Wednesday, February 15, 2012

The True Gentleman

My Grandfather, 93, had a stroke last week which landed him in the hospital and then at the skilled nursing facility in his retirement community. He didn't allow anything of this unfortunate circumstance to deprive him of his gracious spirit, his hopeful outlook, or the twinkle in his eye. Obviously, you can't keep a good man down.

He is adored by everyone who knows him, and described as "sweet," "charming," "devoted," "faithful," and "love in action." But what people say to me most often is, "Your grandfather is a true gentleman." It reminds me of a verse I first heard a few years back, a description which suits him to a tee:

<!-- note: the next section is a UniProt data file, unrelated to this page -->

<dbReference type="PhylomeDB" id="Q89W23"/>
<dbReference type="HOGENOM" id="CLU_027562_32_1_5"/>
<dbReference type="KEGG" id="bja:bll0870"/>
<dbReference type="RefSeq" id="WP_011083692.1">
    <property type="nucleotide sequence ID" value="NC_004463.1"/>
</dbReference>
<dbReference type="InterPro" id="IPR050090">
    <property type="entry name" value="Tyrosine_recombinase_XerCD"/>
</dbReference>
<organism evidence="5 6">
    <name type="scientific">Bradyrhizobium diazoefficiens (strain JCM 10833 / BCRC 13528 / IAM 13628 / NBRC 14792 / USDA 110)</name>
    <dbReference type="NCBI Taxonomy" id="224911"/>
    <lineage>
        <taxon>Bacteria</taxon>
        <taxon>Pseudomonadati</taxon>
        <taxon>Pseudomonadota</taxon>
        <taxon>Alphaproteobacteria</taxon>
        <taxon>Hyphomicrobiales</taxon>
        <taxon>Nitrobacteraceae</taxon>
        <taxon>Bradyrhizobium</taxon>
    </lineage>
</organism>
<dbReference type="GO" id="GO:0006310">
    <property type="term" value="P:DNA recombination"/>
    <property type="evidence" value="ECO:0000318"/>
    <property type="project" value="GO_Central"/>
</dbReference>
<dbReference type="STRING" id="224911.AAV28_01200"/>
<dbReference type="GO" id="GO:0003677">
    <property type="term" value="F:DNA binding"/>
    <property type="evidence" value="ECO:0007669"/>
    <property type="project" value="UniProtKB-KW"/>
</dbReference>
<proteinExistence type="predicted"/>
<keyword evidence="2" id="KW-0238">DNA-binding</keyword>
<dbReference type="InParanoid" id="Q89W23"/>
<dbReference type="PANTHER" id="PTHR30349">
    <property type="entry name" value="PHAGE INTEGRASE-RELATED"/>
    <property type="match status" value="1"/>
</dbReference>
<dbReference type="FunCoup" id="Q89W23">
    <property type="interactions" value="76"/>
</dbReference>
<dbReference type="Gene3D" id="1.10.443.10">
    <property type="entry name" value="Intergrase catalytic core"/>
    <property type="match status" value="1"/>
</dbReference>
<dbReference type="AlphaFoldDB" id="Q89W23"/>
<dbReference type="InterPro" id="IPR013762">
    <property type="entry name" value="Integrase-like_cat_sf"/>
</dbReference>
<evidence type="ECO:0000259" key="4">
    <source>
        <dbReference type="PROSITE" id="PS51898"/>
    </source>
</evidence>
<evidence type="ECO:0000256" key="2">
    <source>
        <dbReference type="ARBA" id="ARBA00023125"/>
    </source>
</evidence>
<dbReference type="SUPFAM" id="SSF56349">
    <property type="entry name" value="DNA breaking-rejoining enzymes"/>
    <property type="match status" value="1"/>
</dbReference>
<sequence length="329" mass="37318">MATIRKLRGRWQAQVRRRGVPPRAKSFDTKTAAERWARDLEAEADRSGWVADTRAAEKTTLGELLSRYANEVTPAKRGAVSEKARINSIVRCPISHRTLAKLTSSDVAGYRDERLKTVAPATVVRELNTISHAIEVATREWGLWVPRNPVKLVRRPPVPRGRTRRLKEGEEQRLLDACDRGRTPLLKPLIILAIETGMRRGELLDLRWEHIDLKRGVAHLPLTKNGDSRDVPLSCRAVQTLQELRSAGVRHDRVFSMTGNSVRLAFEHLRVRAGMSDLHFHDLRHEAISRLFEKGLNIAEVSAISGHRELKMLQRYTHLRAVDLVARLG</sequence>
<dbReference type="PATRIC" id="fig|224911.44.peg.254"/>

The True Gentleman

The True Gentleman is the man whose conduct proceeds from good will and an acute sense of propriety, and whose self-control is equal to all emergencies; who does not make the poor man conscious of his poverty, the obscure man of his obscurity, or any man of his inferiority or deformity; who is himself humbled if necessity compels him to humble another; who does not flatter wealth, cringe before power, or boast of his own possessions or achievements; who speaks with frankness but always with sincerity and sympathy; whose deed follows his word; who thinks of the rights and feelings of others, rather than his own; and who appears well in any company, a man with whom honor is sacred and virtue safe.

John Walter Wayland